4.6 Intervention Type E – Use of technology

Technologies designed to help to regulate driving or encourage better driving include:

  • event (crash) data recorders which record information relating to vehicle crashes or accidents for analysis after the event (see Appendix A)
  • continuous data recorders enabling employers and parents/carers to download information on fuel consumption, location and harsh braking/acceleration
  • voluntary or mandatory use of Intelligent Speed Adaptation technology to limit speeds to the prevailing speed limit (see Appendix A), and
  • ‘alcolock’ technology to immobilise a vehicle if the driver’s blood alcohol level is above the legal limit (see Appendix A).

Use or ‘take-up’ of these technologies amongst young drivers could be increased:

  • through a court order, requiring use of any of the above technology as part of a sentence following a serious offence such as excessive speeding or drink driving
  • as an incentive for reducing the duration of any restrictions as part of a graduated licensing scheme, or
  • as an incentive for obtaining real car insurance savings or rebates.

There are also technologies that make cars safer including air bags, adaptive cruise control, anti-lock braking systems, headway detectors, and lane-changing alerts that typically target passive, but not active safety.

4.7 Intervention Type F – Encouragement and leadership, including incentives and working with the private sector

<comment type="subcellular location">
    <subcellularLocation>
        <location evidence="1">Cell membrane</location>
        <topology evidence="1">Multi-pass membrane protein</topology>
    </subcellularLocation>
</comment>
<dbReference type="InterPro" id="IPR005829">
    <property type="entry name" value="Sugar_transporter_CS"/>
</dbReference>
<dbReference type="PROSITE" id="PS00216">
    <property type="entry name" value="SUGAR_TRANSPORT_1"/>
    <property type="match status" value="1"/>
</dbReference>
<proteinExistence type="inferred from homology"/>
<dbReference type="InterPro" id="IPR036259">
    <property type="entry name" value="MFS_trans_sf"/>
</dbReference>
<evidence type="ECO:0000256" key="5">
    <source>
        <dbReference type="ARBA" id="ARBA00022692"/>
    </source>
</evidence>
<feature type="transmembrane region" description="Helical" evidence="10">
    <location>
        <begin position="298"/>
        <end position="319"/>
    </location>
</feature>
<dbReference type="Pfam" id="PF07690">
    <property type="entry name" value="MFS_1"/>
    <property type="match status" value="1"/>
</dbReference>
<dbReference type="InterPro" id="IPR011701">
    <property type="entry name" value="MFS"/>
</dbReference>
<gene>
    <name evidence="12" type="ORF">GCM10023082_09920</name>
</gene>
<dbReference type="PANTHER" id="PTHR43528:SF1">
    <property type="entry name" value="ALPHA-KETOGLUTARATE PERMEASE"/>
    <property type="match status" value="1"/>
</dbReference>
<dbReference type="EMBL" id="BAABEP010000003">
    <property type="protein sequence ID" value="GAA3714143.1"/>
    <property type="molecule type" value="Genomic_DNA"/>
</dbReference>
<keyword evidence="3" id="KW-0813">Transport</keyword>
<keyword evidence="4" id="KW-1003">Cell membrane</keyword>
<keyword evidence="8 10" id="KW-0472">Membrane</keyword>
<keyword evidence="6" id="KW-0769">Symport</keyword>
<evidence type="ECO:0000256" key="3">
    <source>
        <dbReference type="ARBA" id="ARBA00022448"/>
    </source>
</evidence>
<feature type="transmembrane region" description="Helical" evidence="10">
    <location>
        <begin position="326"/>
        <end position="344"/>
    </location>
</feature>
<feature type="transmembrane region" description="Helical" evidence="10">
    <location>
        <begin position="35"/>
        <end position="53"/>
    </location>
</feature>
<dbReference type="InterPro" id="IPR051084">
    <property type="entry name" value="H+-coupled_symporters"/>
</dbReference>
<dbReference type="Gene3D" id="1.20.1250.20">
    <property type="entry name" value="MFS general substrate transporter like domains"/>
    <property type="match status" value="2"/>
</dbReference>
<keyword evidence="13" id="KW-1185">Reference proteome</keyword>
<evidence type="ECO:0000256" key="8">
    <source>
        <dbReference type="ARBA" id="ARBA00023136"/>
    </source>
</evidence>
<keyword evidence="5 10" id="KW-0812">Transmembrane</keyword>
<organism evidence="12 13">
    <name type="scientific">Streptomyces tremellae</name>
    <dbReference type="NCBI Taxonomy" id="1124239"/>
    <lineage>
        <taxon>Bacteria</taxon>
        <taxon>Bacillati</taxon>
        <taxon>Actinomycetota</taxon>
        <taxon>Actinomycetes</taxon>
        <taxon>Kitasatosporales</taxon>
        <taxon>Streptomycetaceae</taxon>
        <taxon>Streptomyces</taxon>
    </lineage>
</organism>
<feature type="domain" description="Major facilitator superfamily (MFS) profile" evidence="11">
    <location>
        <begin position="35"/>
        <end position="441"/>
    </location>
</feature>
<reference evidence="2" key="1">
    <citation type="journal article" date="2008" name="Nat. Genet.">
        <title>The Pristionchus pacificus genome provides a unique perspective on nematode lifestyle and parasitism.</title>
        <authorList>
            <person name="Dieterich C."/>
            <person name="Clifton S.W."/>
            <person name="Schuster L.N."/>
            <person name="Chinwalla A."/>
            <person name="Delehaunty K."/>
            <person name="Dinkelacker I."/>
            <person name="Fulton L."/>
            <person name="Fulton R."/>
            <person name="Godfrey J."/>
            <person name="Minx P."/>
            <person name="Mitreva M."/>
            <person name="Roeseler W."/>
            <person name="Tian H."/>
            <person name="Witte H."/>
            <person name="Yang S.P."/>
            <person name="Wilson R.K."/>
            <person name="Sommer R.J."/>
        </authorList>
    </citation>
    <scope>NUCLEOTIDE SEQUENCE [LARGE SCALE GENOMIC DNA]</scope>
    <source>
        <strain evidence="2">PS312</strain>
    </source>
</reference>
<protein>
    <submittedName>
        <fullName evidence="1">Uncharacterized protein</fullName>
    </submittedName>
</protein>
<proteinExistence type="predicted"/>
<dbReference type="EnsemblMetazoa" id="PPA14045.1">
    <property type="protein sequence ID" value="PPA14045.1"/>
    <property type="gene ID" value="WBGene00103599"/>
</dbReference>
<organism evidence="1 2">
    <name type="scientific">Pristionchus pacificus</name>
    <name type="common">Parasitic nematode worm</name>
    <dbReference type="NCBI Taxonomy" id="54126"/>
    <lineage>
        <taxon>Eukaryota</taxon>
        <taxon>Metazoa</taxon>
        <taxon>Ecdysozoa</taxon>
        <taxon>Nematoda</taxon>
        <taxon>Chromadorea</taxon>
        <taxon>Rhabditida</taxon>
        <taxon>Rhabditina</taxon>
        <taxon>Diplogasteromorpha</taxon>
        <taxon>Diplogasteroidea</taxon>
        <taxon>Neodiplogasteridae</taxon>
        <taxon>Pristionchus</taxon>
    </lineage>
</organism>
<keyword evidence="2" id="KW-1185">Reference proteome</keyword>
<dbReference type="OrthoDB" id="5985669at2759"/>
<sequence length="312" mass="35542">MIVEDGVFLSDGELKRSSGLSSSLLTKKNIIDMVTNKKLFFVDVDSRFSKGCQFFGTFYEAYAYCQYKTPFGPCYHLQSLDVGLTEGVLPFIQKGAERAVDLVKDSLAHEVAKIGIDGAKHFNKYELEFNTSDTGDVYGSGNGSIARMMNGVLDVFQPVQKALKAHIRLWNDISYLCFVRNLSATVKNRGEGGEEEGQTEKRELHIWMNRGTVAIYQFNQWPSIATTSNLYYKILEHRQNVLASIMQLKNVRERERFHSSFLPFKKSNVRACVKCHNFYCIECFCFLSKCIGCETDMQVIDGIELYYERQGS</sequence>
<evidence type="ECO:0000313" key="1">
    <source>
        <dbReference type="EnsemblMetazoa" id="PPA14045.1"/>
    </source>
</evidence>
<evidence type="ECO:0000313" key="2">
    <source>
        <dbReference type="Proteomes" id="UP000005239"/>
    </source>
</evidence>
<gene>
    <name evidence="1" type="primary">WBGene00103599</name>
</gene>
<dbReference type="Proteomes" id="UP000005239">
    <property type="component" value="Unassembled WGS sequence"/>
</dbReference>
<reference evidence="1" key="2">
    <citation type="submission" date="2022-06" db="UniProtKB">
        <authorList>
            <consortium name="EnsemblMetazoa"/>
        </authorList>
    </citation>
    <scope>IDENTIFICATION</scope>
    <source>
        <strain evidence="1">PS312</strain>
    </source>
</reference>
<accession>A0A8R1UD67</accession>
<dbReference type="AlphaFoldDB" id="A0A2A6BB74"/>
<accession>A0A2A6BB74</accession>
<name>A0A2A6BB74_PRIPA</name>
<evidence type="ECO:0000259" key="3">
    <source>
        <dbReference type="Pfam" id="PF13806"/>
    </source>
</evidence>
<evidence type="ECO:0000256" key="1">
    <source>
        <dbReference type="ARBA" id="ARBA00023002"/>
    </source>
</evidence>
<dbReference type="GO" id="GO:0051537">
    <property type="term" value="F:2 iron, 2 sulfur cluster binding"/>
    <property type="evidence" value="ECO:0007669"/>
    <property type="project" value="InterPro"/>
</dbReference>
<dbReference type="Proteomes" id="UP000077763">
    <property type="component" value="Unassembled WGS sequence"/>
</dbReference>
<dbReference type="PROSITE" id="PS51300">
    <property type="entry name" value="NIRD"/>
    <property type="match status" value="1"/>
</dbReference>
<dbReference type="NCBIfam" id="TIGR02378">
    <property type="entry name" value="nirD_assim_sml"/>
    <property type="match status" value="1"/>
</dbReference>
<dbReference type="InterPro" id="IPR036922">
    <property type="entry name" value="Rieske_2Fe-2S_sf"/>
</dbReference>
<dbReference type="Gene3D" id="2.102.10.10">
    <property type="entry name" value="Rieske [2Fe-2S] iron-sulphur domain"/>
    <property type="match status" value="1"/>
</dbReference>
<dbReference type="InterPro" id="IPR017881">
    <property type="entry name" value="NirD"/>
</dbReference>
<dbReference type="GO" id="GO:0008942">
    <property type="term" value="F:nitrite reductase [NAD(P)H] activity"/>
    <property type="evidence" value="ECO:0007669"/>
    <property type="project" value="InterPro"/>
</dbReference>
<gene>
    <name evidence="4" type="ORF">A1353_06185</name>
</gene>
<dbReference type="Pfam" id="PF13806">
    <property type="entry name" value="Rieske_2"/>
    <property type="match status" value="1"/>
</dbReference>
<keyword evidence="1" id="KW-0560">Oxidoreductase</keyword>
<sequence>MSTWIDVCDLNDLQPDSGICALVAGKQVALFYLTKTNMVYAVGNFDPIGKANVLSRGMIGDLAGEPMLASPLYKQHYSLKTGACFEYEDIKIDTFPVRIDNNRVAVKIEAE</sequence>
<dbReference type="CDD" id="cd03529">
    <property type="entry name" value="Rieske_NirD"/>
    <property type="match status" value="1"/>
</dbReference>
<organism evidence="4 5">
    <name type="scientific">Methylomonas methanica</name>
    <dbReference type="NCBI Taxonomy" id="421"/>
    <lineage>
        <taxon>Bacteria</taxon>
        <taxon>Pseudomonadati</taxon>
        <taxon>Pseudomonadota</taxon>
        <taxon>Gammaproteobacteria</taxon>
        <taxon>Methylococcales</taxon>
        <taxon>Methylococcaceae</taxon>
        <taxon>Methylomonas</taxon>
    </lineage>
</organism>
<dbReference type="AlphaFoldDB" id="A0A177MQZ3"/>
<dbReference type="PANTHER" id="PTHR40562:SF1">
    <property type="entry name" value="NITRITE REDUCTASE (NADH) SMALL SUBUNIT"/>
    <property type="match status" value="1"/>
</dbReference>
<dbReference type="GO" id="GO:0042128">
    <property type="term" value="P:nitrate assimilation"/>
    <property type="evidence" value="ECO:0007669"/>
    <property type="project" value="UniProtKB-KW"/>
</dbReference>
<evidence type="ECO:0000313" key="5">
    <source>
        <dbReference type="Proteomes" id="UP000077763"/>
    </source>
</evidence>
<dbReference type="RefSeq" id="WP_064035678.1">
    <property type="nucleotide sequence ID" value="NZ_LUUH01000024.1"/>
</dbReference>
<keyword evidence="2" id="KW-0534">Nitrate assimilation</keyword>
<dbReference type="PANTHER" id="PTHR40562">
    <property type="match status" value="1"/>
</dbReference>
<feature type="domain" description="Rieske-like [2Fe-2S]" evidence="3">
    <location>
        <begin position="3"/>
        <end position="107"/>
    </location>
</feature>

While the above intervention types are all designed to encourage safe driving behaviour, there are specific ways in which the Scottish Government, the insurance industry, private sector employers, and parents and carers can ‘encourage’ young drivers to participate in interventions and show ‘leadership’, by for example, demonstrating best practice. In particular there are a range of incentives which can be offered to provide the ‘carrot’ necessary to support various ‘stick’ approaches described above.

The Scottish Government can provide leadership on young driver road safety issues by ensuring public funds are spent appropriately and deliver good value for money. This could be done by demonstrating good practice in terms of its own approach to young employees and encouraging good practice in other organisations it works with or takes tenders from.

It can encourage take-up of additional education and training by promoting and subsidising courses, offering offenders the opportunity to undertake additional training or education as an alternative to receiving a fine or penalty points, and offering other financial incentives.

It can also work directly with the insurance industry and private sector employers to encourage (or incentivise) good road safety practices, and can raise awareness about the important role that parents and carers can play in encouraging safe driving amongst young people.

Insurers, employers and parents can also play their own role in encouraging safe driving.

Other encouragement and leadership interventions look beyond the immediate road safety sphere and include messages to reduce driving occurrences and encourage greater public transport use, and to encourage eco-driving. A wider, co-ordinated transport policy can also have road safety benefits by encouraging use of more sustainable (and safer) travel modes.